The Gulf of Mexico (Spanish: Golfo de México) is an ocean basin largely surrounded by the North American continent and the island of Cuba. It is bounded on the northeast, north and northwest by the Gulf Coast of the United States, on the southwest and south by Mexico, and on the southeast by Cuba. In Texas and Louisiana it is often called the "Third Coast," in comparison with the U.S. Atlantic and Pacific coasts. The shape of its basin is roughly oval and is approximately 810 nautical miles (1,500 km) wide and filled with sedimentary rocks and debris. It is connected to the Atlantic Ocean through the Florida Straits between the U.S. and Cuba, and with the Caribbean Sea (with which it forms the American Mediterranean Sea) via the Yucatan Channel between Mexico and Cuba. With this narrow connection to the Atlantic, the Gulf experiences very small tidal ranges. The size of the Gulf basin is approximately 615,000 mi² (1.6 million km²). Almost half of the basin is shallow continental shelf waters. At its deepest it is 14,383 ft (4,384 m) at the Sigsbee Deep, an irregular trough more than 300 nautical miles (560 km) (550 km) long. The basin contains a volume of roughly 660 quadrillion gallons (2.5 × 106 km3). It was formed approximately 300 million years ago as a result of plate tectonics.
The Deepwater Horizon oil spill (also referred to as the BP oil spill, the BP oil disaster, the Gulf of Mexico oil spill, and the Macondo blowout) was an oil spill in the Gulf of Mexico on the BP-operated Macondo Prospect, considered the largest accidental marine oil spill in the history of the petroleum industry, estimated to be between 8% and 31% larger in volume than the earlier Ixtoc I oil spill. Following the explosion and sinking of the Deepwater Horizon oil rig, which claimed 11 lives, a sea-floor oil gusher flowed unabated for 87 days, until it was capped on 15 July 2010. The total discharge is estimated at 4.9 million barrels (210 million US gal; 780,000 m3).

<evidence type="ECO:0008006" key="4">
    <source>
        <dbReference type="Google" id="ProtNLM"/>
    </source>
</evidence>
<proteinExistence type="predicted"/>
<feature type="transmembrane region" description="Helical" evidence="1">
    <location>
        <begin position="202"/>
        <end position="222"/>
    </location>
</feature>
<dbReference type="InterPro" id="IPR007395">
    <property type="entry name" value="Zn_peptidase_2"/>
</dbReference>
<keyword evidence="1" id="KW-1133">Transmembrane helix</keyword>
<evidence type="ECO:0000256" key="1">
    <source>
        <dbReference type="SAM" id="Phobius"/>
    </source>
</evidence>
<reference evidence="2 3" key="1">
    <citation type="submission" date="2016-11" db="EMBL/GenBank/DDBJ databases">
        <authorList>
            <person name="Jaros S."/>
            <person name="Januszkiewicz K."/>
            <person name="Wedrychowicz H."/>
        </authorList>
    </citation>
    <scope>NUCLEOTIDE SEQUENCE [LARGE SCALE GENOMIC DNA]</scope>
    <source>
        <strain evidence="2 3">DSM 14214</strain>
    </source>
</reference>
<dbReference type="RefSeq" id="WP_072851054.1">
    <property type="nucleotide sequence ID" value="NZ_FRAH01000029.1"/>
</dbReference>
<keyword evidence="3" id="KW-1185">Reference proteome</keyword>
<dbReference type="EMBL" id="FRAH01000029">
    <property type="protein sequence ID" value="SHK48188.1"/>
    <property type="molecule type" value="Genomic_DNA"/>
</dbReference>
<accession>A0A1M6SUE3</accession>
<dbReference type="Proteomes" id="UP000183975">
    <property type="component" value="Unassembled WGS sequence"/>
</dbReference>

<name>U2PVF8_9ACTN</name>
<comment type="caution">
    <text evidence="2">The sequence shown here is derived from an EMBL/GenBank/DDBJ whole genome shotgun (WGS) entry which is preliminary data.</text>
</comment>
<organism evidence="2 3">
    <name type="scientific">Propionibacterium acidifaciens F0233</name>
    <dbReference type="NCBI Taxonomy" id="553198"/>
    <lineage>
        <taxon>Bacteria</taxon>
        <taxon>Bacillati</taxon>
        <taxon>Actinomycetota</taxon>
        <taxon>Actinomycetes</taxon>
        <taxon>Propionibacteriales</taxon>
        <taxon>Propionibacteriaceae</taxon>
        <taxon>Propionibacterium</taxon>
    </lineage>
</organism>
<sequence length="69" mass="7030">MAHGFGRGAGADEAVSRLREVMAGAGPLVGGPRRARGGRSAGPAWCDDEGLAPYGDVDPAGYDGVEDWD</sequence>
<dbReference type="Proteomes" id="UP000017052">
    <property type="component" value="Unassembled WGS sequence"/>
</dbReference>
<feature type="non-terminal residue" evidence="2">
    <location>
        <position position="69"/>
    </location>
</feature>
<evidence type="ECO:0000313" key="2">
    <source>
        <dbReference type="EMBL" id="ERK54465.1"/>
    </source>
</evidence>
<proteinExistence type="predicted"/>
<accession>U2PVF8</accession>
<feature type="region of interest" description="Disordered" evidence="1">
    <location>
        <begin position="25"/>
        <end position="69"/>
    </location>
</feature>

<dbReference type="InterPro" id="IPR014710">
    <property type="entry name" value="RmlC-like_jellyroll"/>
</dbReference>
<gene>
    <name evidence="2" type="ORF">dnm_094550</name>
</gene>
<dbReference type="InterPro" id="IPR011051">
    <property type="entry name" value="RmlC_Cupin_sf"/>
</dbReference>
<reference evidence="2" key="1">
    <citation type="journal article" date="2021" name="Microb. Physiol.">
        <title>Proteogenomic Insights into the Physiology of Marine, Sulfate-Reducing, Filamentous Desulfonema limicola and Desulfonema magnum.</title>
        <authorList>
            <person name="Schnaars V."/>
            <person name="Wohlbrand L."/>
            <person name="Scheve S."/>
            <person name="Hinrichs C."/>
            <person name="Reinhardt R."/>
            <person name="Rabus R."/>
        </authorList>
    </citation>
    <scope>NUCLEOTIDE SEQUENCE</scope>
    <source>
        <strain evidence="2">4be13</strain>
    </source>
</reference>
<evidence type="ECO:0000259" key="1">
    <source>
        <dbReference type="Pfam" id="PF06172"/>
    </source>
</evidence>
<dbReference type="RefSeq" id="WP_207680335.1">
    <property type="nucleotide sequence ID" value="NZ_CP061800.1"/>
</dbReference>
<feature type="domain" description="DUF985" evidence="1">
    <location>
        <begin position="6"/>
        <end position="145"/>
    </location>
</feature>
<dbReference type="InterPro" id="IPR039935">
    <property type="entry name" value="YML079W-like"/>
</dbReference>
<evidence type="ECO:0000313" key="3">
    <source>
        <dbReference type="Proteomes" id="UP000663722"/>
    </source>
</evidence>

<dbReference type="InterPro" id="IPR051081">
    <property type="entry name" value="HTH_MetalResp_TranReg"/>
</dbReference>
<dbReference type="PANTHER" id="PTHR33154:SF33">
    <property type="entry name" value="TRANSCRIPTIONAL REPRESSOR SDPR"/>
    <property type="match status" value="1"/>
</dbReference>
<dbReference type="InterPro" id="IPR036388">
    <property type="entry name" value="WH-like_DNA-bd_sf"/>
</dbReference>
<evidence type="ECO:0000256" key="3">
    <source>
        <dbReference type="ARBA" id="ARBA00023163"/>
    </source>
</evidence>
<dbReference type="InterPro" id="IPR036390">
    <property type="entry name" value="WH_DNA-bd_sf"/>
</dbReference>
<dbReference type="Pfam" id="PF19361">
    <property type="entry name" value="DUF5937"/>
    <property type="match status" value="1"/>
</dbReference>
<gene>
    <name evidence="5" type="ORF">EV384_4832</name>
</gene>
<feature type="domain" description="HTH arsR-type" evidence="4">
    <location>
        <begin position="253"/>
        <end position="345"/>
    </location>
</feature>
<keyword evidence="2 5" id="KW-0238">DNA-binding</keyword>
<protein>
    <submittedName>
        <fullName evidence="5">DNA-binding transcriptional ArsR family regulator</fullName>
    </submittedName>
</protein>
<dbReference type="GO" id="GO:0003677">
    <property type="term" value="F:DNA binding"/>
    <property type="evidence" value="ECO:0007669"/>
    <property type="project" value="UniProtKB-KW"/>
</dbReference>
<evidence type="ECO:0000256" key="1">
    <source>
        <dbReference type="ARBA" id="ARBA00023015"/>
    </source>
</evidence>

A massive response ensued to protect beaches, wetlands and estuaries from the spreading oil utilizing skimmer ships, floating booms, controlled burns and 1.84 million US gallons (7,000 m3) of Corexit oil dispersant. After several failed efforts to contain the flow, the well was declared sealed on 19 September 2010. Some reports indicate the well site continues to leak. Due to the the months-long spill, along with adverse effects from the response and cleanup activities, extensive damage to marine and wildlife habitats, fishing and tourism industries, and human health problems have continued through 2013.